On the 22nd, May 2020 the world observed the International Day for Biodiversity. A day proclaimed by the United Nations to increase understanding and awareness of biodiversity issues. The year 2020 was marked as a “Super year” for nature and Biodiversity- a major opportunity to bring back nature from the brink. Nature-based solutions offer the best way to achieve human well-being, tackle climate change and protect our planet. Yet nature is in crisis, as we are losing species at a rate 1,000 times greater than at any other time in recorded human history and one million species face extinction (IPBES, 2019).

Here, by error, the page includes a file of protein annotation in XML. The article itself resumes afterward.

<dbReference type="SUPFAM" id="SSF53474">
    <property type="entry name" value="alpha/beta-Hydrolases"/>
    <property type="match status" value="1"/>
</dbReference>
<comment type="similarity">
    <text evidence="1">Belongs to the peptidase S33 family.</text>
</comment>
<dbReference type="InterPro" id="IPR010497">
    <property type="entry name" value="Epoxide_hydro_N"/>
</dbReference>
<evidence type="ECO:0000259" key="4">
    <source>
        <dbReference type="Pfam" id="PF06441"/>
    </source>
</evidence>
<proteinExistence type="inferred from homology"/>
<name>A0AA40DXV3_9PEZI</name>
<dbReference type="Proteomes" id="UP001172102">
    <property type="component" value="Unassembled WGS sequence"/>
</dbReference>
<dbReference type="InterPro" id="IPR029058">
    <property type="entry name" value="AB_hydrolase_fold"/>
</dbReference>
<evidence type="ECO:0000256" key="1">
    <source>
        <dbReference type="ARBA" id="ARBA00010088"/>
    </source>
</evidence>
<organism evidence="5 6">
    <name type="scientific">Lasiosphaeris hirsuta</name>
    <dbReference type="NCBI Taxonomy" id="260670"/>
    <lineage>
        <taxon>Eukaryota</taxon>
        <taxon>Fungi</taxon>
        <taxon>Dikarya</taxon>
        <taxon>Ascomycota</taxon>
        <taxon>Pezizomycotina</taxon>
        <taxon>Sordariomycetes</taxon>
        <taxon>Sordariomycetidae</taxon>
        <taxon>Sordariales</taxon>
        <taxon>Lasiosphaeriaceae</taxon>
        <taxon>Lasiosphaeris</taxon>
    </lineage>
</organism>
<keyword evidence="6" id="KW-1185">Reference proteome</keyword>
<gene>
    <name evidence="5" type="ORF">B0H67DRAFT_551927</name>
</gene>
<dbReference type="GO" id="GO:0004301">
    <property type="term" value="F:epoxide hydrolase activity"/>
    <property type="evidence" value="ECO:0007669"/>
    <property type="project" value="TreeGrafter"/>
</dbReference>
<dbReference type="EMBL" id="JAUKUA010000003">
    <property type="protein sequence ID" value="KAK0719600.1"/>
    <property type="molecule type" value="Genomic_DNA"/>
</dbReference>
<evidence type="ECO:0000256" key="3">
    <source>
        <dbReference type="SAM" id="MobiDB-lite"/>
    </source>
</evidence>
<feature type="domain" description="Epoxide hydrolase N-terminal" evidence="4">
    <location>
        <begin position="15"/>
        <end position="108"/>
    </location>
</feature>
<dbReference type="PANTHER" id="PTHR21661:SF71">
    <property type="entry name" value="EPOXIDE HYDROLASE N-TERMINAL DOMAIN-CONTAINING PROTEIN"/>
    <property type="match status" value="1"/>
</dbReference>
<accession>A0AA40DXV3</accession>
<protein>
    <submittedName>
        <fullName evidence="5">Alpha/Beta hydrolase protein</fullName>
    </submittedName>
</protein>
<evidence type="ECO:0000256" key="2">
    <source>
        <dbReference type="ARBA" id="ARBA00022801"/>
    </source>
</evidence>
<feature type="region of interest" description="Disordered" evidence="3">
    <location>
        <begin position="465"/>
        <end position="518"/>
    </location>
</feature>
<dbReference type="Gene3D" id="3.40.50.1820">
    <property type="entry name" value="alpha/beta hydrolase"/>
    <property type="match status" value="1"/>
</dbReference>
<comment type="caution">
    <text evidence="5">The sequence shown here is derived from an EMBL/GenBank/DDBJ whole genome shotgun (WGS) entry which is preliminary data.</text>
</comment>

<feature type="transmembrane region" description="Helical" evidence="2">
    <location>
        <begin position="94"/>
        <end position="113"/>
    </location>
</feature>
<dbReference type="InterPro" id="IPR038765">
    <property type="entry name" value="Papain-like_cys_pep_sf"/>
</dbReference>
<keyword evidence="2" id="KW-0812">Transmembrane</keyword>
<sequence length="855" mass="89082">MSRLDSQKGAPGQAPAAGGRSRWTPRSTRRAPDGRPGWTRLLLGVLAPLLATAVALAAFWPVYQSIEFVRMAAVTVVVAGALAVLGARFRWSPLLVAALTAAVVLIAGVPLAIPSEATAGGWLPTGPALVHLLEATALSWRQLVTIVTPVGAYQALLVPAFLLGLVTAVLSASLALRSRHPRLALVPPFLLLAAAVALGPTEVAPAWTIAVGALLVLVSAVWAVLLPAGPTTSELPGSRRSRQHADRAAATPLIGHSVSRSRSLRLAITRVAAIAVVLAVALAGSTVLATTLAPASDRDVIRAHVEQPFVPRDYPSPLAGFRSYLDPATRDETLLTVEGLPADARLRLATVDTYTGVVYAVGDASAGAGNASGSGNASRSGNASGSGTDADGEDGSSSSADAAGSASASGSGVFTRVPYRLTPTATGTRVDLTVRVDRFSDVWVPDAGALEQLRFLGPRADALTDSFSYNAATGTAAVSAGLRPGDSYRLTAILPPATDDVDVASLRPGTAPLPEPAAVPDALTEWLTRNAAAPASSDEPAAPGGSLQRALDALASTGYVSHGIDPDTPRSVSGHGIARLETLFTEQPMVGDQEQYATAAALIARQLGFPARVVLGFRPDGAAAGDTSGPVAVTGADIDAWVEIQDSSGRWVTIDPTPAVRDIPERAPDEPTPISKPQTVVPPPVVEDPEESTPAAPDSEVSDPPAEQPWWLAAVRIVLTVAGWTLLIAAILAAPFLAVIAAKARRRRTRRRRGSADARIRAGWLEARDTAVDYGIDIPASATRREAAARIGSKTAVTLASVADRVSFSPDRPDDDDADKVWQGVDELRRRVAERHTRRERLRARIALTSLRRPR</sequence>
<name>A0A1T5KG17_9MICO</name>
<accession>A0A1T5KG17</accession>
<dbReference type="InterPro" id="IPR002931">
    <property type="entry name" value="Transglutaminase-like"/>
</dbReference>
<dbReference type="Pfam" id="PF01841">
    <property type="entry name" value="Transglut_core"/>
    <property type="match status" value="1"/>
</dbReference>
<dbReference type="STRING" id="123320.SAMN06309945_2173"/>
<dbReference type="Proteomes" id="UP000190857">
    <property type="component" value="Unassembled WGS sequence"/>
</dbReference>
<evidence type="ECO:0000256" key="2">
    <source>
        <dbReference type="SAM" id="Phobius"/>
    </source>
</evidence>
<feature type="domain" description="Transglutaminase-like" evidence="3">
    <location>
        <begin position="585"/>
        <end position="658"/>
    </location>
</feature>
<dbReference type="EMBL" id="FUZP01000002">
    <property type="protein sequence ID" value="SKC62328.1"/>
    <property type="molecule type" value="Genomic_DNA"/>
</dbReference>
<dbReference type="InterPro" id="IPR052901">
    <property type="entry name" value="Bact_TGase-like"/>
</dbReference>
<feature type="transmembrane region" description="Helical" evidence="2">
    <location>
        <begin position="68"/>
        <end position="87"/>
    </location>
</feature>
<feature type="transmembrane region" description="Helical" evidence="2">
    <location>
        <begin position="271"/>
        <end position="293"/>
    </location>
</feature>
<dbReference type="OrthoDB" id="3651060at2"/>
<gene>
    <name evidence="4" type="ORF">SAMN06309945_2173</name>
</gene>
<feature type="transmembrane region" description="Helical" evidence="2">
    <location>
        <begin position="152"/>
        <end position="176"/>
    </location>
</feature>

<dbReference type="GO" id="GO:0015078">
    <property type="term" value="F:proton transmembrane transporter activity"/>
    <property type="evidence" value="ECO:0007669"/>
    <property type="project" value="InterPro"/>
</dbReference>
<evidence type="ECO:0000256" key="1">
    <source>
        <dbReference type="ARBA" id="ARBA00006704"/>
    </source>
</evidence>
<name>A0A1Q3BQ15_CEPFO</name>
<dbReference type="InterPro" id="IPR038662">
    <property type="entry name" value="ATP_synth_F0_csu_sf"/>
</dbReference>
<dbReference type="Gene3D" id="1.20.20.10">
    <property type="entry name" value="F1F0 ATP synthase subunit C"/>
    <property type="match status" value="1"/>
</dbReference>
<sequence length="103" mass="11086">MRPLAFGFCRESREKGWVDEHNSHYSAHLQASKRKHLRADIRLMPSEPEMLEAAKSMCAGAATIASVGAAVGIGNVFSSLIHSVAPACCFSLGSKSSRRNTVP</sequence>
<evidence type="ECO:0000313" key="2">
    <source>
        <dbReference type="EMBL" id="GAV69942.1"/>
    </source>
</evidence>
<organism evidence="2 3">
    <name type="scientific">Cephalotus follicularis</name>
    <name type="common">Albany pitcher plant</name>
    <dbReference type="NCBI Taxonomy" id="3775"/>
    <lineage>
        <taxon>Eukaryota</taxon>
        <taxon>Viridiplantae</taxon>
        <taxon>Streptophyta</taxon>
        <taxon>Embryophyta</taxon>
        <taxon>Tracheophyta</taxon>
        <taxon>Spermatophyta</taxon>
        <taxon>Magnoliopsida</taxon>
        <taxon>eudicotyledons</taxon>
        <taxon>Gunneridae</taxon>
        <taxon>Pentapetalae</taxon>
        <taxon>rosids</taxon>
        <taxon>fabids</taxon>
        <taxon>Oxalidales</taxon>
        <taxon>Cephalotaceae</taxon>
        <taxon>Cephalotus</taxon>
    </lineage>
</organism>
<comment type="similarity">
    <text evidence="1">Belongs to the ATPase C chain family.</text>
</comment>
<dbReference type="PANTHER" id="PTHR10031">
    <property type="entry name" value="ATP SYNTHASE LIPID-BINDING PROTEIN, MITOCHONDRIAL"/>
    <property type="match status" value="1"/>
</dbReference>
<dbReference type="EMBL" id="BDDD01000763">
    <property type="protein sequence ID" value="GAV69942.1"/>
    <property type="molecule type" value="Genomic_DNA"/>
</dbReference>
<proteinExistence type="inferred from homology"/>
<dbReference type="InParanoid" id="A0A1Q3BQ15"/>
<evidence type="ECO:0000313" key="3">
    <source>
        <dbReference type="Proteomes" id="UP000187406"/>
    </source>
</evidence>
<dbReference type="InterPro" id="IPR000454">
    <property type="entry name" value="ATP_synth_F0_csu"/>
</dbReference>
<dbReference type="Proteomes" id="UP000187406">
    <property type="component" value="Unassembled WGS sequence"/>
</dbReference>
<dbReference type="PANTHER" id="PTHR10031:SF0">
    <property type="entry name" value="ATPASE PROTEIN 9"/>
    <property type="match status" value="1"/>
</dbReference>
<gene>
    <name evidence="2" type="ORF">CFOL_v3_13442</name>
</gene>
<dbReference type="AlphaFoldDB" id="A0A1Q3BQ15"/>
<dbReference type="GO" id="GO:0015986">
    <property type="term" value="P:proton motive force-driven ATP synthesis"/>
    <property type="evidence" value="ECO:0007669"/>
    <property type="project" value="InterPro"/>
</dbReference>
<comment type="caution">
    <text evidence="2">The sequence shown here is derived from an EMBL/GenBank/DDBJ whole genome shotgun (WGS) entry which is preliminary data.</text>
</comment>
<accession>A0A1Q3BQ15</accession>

The year 2020, is however also battling COVID-19 pandemic, which still remain without either a vaccine or cure since its outbreak was reported in China in December 2019. The “race” to find a cure by scientists and world pharmaceutical companies have turned to nature for solutions. Indeed, the solution to the COVID-19 pandemic and other future pandemics might come from nature. Undisturbed nature provides a buffer between humans and diseases, and emerging zoonotic diseases are often the results of encroachment into natural ecosystems and changes in human activity. Increase in the rates of Malaria in the Amazon has been linked to deforestation since the deforested land is the ideal habitat for Mosquitoes. Deforestation has also been linked to outbreaks of Ebola and Lyme disease, as humans come into contact with wildlife species. Research has shown that altering nature in unsustainable ways can have devastating human implications.